Earlier this month, the Massachusetts House of Representatives and State Senate passed a final $40.202 billion state budget for Fiscal Year 2018. I voted for the budget because it increased funding for K-12 public education, affordable housing vouchers, and a salary reserve for early education and care workers. It also included other policies that I care deeply about, such as expansion of the housing court, flexibility of the EITC for victims of domestic violence, research on gun crimes, a requirement for data on solitary confinement in our prisons, and bulk purchasing for EpiPens.
Due to revised revenue forecasts, however, the budget also included cuts of over $700 million, including to the Department of Environmental Protection, homeless individual assistance, higher education, and public housing.
I’m troubled by the impact these cuts will have on people across Massachusetts, and I believe we could have done more to offset our budget shortfall. As a long-time advocate of closing corporate tax loopholes, I was extremely disappointed that the Conference Committee failed to include revenue-generating measures proposed by the Senate.
During the Senate budget debate in May, we successfully passed measures to tax short-term rentals (AirBnB), double the state Community Preservation Act (CPA) match, reform the film tax credit, reduce the life sciences tax break, and divert money from the Racehorse Development Fund. Additionally, the Senate budget would have established a commission to evaluate the fiscal impact of all corporate tax breaks, which could change the way we view corporate welfare in Massachusetts.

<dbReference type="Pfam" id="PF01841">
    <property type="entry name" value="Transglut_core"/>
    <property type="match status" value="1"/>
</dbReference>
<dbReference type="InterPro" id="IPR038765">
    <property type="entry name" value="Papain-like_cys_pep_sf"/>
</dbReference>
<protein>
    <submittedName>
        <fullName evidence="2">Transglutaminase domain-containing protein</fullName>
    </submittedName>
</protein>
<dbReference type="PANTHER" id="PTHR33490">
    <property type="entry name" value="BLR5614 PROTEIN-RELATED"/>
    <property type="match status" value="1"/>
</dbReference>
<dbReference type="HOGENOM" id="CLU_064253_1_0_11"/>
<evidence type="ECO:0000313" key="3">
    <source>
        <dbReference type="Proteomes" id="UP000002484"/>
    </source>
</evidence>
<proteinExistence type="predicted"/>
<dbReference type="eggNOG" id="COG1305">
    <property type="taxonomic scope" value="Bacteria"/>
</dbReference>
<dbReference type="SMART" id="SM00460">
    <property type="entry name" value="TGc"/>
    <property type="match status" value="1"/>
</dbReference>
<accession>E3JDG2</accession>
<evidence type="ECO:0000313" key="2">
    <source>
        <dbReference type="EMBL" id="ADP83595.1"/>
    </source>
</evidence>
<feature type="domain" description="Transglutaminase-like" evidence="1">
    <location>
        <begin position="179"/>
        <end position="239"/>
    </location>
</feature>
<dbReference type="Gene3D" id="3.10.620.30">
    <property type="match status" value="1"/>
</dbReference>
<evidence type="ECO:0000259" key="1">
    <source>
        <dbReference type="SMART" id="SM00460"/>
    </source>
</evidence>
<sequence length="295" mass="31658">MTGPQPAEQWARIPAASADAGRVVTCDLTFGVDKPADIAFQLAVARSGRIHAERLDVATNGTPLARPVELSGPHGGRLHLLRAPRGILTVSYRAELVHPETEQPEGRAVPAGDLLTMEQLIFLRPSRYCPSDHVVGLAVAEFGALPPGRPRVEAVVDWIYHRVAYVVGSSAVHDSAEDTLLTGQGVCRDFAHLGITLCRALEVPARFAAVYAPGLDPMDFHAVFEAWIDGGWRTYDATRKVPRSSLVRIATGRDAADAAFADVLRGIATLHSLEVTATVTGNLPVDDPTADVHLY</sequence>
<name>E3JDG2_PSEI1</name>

While these revenue proposals would not have made up the $700 million shortfall, they would have averted some harsh cuts. The Senate-proposed reforms were also an opportunity for the Democratic-led legislature to affirm that Massachusetts residents are more important than big corporations.
We lose hundreds of millions of dollars annually in the form of business tax breaks that largely flow to big corporations. At the same time, investments in human services, environmental protection, and affordable housing are either cut or barely maintained in our state budget due to lack of revenue. This has been a recurring theme for more than 20 years in Massachusetts.
We have to ask ourselves: what are we saying to our constituents when we can’t even make a modest attempt to avoid painful budget cuts? How can the party that produced the New Deal and the Great Society justify hits to the disabled, the poor, and working families, while bowing to corporate lobbyists and socially irresponsible big businesses?
A budget is a statement of values, and it’s time for the Democratic-led legislature to make responsible decisions on tax policy that meet the needs of all Massachusetts residents, not just the wealthiest among us.